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2020 NFL Draft: Settling the TE position through the draft

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If the Bills continue to remake the tight-end position, here are the draft prospects who should interest them

When the Buffalo Bills brought in Tyler Kroft during the 2019 offseason, it was expected that the veteran would be able to provide a much bigger impact than his predecessor Charles Clay had in the previous season. Unfortunately for both the team and Kroft himself, the tight end immediately succumbed to various ailments that kept him from suiting up for the team until late October. By then, Kroft had virtually been supplanted by a pair of drafted rookies—Dawson Knox and Tommy Sweeney—and really didn’t provide much in the way of production. Because of the performance of those rookies, general manager Brandon Beane could easily choose to move on from the somewhat pricey veteran and look to the draft to provide some decent depth. Below are some of the options that Beane will no doubt be considering.


Tier I

Brycen Hopkins (Purdue)
Cole Kmet (Notre Dame)
Hunter Bryant (Washington)

Hopkins has the size and overall presence of a Jimmy Graham on the field while having the frame to grow into a more complete role. If you’re looking for a complete player at the position, look no further than Kmet, who can block and catch equally well. Bryant has the size and speed of a wide receiver but he struggles with drops, which might keep him from being a first-round selection.

Tier II

Thaddeus Moss (LSU)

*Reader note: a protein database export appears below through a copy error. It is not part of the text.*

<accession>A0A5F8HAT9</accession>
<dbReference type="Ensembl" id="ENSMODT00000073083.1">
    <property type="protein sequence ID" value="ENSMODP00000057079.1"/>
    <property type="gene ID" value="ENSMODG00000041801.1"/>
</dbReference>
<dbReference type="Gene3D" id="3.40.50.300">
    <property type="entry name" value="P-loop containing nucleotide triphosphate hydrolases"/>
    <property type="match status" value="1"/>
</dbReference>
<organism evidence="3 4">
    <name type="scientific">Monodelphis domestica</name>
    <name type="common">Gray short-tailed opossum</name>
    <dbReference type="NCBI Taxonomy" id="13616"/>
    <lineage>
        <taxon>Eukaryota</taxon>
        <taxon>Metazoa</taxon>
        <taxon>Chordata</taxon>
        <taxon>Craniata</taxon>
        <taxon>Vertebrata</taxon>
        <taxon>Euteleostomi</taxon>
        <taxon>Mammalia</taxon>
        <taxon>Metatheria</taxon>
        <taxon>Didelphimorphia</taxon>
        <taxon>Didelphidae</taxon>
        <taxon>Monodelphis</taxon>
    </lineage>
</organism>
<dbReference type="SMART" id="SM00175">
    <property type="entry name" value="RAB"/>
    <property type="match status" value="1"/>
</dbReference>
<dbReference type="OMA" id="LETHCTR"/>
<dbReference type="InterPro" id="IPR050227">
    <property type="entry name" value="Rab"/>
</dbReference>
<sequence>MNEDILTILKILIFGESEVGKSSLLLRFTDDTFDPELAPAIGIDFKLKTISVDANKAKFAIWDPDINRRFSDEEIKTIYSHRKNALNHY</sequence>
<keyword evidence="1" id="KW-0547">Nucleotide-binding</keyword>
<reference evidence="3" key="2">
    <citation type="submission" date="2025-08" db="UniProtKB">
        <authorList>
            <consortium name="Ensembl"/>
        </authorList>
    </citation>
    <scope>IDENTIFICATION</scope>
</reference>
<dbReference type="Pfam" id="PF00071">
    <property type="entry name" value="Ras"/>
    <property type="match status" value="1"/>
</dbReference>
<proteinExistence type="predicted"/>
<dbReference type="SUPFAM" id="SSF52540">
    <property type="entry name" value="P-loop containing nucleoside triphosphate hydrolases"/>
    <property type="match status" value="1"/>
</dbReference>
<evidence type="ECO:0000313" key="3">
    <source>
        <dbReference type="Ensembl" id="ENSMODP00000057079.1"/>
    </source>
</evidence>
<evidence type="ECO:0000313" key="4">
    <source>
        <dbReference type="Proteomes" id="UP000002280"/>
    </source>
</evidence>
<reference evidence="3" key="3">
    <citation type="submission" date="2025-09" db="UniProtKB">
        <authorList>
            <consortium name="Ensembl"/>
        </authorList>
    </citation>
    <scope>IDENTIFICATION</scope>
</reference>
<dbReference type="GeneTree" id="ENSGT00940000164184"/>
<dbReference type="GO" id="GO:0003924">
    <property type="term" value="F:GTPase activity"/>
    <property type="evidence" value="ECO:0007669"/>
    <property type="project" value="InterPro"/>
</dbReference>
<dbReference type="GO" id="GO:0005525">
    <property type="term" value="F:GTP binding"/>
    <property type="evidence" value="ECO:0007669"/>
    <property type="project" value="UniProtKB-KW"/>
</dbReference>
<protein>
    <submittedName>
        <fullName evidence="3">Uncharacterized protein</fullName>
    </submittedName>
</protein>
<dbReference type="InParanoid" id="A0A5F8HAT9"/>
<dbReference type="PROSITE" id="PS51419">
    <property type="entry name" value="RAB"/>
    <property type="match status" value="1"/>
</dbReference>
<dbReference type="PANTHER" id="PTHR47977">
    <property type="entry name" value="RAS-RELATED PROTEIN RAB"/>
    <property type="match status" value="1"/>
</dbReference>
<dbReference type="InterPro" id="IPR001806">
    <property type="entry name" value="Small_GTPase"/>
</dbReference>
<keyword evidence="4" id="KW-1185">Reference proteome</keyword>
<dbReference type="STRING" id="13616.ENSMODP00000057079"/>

Albert Okwuegbunam (Missouri)
Adam Trautman (Dayton)

Randy Moss’s son isn’t the biggest player at his position, but he is battle tested and looks to have sneaky-good athleticism. A big combine will be important to his stock. Okwuegbunam looks like a potential tight-end/H-back hybrid with good athleticism but, unfortunately, he has struggled with injuries for a significant amount of his college career. A Senior Bowl standout, Trautman is raw, but has an ideal frame for the position as well as a pair of very soft hands.

Tier III

Jared Pinkney (Vanderbilt)
Cheyenne O’Grady (Arkansas)
Jacob Breeland (Oregon)
Colby Parkinson (Stanford)

After a massively disappointing senior season, Pinkney should be viewed as a developmental selection who needs to continue to learn the position but an investment that could pay off. O’Grady pretty much does everything well, but doesn’t really excel in any particular area. Breeland isn’t going to run away from anyone, and his in-line blocking needs some work, but he can be an effective target in the middle of the field. While Parkinson has similar issues to Breeland, he is a massive target at 6’7” and 251 lbs.